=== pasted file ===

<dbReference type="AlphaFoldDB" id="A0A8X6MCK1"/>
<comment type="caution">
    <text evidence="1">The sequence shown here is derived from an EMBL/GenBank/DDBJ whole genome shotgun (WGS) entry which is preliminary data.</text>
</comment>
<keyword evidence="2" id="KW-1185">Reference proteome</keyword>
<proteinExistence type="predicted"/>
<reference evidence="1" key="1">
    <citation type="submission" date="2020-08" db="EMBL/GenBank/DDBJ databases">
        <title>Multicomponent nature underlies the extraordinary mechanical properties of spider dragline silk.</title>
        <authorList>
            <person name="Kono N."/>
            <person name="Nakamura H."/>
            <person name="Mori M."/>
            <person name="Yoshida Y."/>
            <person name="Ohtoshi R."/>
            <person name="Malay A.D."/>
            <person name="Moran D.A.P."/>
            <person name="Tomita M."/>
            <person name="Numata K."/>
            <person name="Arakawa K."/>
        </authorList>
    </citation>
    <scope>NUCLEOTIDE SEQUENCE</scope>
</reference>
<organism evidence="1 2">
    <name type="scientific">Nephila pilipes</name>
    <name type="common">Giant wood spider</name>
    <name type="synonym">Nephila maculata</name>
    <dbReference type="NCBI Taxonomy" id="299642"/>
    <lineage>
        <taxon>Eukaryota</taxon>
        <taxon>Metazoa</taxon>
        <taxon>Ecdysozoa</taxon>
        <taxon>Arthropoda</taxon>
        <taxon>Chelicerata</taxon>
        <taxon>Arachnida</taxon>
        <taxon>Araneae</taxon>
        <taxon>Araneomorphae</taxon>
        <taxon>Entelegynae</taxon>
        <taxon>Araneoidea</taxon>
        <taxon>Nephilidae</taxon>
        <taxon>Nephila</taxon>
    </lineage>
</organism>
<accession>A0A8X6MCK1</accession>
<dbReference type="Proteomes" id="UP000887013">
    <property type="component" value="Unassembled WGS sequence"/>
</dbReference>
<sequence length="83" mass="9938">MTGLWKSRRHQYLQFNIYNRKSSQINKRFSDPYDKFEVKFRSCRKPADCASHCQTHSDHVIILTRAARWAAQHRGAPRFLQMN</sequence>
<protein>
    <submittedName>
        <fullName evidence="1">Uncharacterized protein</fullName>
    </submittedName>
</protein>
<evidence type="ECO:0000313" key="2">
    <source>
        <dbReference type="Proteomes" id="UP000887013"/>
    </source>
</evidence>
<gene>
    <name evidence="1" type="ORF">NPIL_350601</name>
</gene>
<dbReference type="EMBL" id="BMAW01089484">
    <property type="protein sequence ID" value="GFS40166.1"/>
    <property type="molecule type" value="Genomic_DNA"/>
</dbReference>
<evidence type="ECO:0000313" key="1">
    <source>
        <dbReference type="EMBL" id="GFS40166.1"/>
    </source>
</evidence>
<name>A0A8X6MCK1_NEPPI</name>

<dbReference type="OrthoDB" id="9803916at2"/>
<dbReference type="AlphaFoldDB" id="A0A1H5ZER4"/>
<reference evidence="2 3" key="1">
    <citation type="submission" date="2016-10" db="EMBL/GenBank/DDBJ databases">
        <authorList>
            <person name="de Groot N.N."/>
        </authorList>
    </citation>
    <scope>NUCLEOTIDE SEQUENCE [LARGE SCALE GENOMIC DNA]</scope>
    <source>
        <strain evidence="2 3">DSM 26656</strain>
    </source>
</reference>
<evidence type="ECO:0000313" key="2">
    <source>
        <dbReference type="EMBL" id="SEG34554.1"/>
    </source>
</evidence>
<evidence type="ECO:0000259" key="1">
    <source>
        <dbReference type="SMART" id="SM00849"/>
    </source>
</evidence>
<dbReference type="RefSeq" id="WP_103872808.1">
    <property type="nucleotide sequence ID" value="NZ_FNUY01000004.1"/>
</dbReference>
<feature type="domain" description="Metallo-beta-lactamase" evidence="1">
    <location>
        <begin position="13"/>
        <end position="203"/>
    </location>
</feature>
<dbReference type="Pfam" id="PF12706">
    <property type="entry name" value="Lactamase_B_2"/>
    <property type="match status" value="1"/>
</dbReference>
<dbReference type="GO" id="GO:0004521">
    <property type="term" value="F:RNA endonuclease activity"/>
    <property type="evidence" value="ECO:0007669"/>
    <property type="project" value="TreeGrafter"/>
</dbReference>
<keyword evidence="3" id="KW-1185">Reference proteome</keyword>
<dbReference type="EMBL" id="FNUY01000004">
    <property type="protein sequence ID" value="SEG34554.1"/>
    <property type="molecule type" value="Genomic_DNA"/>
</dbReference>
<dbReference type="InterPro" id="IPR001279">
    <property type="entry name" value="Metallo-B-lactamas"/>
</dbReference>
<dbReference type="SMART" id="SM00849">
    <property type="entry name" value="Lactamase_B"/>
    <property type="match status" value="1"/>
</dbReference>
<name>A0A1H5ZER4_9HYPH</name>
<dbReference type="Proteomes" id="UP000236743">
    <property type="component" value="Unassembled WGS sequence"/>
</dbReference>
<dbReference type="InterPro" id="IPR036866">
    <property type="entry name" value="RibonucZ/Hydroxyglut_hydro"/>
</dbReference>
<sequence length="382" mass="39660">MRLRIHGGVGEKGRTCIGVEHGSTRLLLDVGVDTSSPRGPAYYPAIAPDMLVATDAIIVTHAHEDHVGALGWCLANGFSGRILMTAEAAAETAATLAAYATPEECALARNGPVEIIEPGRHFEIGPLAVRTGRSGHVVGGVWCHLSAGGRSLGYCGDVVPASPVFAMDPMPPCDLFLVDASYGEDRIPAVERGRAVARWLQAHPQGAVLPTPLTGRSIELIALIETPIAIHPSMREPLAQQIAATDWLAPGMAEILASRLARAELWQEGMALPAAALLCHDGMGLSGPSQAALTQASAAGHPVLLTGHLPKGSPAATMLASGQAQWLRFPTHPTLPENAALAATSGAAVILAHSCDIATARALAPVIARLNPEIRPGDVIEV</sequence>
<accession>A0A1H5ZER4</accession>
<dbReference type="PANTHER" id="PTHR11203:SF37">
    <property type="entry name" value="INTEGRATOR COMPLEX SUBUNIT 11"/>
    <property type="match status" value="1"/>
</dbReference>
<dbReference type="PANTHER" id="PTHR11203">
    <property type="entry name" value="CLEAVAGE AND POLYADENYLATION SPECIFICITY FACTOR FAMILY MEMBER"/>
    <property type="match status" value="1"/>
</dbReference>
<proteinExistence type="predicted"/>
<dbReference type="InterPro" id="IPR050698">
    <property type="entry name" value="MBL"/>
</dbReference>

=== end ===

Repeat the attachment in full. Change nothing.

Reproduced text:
<dbReference type="AlphaFoldDB" id="A0A8X6MCK1"/>
<comment type="caution">
    <text evidence="1">The sequence shown here is derived from an EMBL/GenBank/DDBJ whole genome shotgun (WGS) entry which is preliminary data.</text>
</comment>
<keyword evidence="2" id="KW-1185">Reference proteome</keyword>
<proteinExistence type="predicted"/>
<reference evidence="1" key="1">
    <citation type="submission" date="2020-08" db="EMBL/GenBank/DDBJ databases">
        <title>Multicomponent nature underlies the extraordinary mechanical properties of spider dragline silk.</title>
        <authorList>
            <person name="Kono N."/>
            <person name="Nakamura H."/>
            <person name="Mori M."/>
            <person name="Yoshida Y."/>
            <person name="Ohtoshi R."/>
            <person name="Malay A.D."/>
            <person name="Moran D.A.P."/>
            <person name="Tomita M."/>
            <person name="Numata K."/>
            <person name="Arakawa K."/>
        </authorList>
    </citation>
    <scope>NUCLEOTIDE SEQUENCE</scope>
</reference>
<organism evidence="1 2">
    <name type="scientific">Nephila pilipes</name>
    <name type="common">Giant wood spider</name>
    <name type="synonym">Nephila maculata</name>
    <dbReference type="NCBI Taxonomy" id="299642"/>
    <lineage>
        <taxon>Eukaryota</taxon>
        <taxon>Metazoa</taxon>
        <taxon>Ecdysozoa</taxon>
        <taxon>Arthropoda</taxon>
        <taxon>Chelicerata</taxon>
        <taxon>Arachnida</taxon>
        <taxon>Araneae</taxon>
        <taxon>Araneomorphae</taxon>
        <taxon>Entelegynae</taxon>
        <taxon>Araneoidea</taxon>
        <taxon>Nephilidae</taxon>
        <taxon>Nephila</taxon>
    </lineage>
</organism>
<accession>A0A8X6MCK1</accession>
<dbReference type="Proteomes" id="UP000887013">
    <property type="component" value="Unassembled WGS sequence"/>
</dbReference>
<sequence length="83" mass="9938">MTGLWKSRRHQYLQFNIYNRKSSQINKRFSDPYDKFEVKFRSCRKPADCASHCQTHSDHVIILTRAARWAAQHRGAPRFLQMN</sequence>
<protein>
    <submittedName>
        <fullName evidence="1">Uncharacterized protein</fullName>
    </submittedName>
</protein>
<evidence type="ECO:0000313" key="2">
    <source>
        <dbReference type="Proteomes" id="UP000887013"/>
    </source>
</evidence>
<gene>
    <name evidence="1" type="ORF">NPIL_350601</name>
</gene>
<dbReference type="EMBL" id="BMAW01089484">
    <property type="protein sequence ID" value="GFS40166.1"/>
    <property type="molecule type" value="Genomic_DNA"/>
</dbReference>
<evidence type="ECO:0000313" key="1">
    <source>
        <dbReference type="EMBL" id="GFS40166.1"/>
    </source>
</evidence>
<name>A0A8X6MCK1_NEPPI</name>

<dbReference type="OrthoDB" id="9803916at2"/>
<dbReference type="AlphaFoldDB" id="A0A1H5ZER4"/>
<reference evidence="2 3" key="1">
    <citation type="submission" date="2016-10" db="EMBL/GenBank/DDBJ databases">
        <authorList>
            <person name="de Groot N.N."/>
        </authorList>
    </citation>
    <scope>NUCLEOTIDE SEQUENCE [LARGE SCALE GENOMIC DNA]</scope>
    <source>
        <strain evidence="2 3">DSM 26656</strain>
    </source>
</reference>
<evidence type="ECO:0000313" key="2">
    <source>
        <dbReference type="EMBL" id="SEG34554.1"/>
    </source>
</evidence>
<evidence type="ECO:0000259" key="1">
    <source>
        <dbReference type="SMART" id="SM00849"/>
    </source>
</evidence>
<dbReference type="RefSeq" id="WP_103872808.1">
    <property type="nucleotide sequence ID" value="NZ_FNUY01000004.1"/>
</dbReference>
<feature type="domain" description="Metallo-beta-lactamase" evidence="1">
    <location>
        <begin position="13"/>
        <end position="203"/>
    </location>
</feature>
<dbReference type="Pfam" id="PF12706">
    <property type="entry name" value="Lactamase_B_2"/>
    <property type="match status" value="1"/>
</dbReference>
<dbReference type="GO" id="GO:0004521">
    <property type="term" value="F:RNA endonuclease activity"/>
    <property type="evidence" value="ECO:0007669"/>
    <property type="project" value="TreeGrafter"/>
</dbReference>
<keyword evidence="3" id="KW-1185">Reference proteome</keyword>
<dbReference type="EMBL" id="FNUY01000004">
    <property type="protein sequence ID" value="SEG34554.1"/>
    <property type="molecule type" value="Genomic_DNA"/>
</dbReference>
<dbReference type="InterPro" id="IPR001279">
    <property type="entry name" value="Metallo-B-lactamas"/>
</dbReference>
<dbReference type="SMART" id="SM00849">
    <property type="entry name" value="Lactamase_B"/>
    <property type="match status" value="1"/>
</dbReference>
<name>A0A1H5ZER4_9HYPH</name>
<dbReference type="Proteomes" id="UP000236743">
    <property type="component" value="Unassembled WGS sequence"/>
</dbReference>
<dbReference type="InterPro" id="IPR036866">
    <property type="entry name" value="RibonucZ/Hydroxyglut_hydro"/>
</dbReference>
<sequence length="382" mass="39660">MRLRIHGGVGEKGRTCIGVEHGSTRLLLDVGVDTSSPRGPAYYPAIAPDMLVATDAIIVTHAHEDHVGALGWCLANGFSGRILMTAEAAAETAATLAAYATPEECALARNGPVEIIEPGRHFEIGPLAVRTGRSGHVVGGVWCHLSAGGRSLGYCGDVVPASPVFAMDPMPPCDLFLVDASYGEDRIPAVERGRAVARWLQAHPQGAVLPTPLTGRSIELIALIETPIAIHPSMREPLAQQIAATDWLAPGMAEILASRLARAELWQEGMALPAAALLCHDGMGLSGPSQAALTQASAAGHPVLLTGHLPKGSPAATMLASGQAQWLRFPTHPTLPENAALAATSGAAVILAHSCDIATARALAPVIARLNPEIRPGDVIEV</sequence>
<accession>A0A1H5ZER4</accession>
<dbReference type="PANTHER" id="PTHR11203:SF37">
    <property type="entry name" value="INTEGRATOR COMPLEX SUBUNIT 11"/>
    <property type="match status" value="1"/>
</dbReference>
<dbReference type="PANTHER" id="PTHR11203">
    <property type="entry name" value="CLEAVAGE AND POLYADENYLATION SPECIFICITY FACTOR FAMILY MEMBER"/>
    <property type="match status" value="1"/>
</dbReference>
<proteinExistence type="predicted"/>
<dbReference type="InterPro" id="IPR050698">
    <property type="entry name" value="MBL"/>
</dbReference>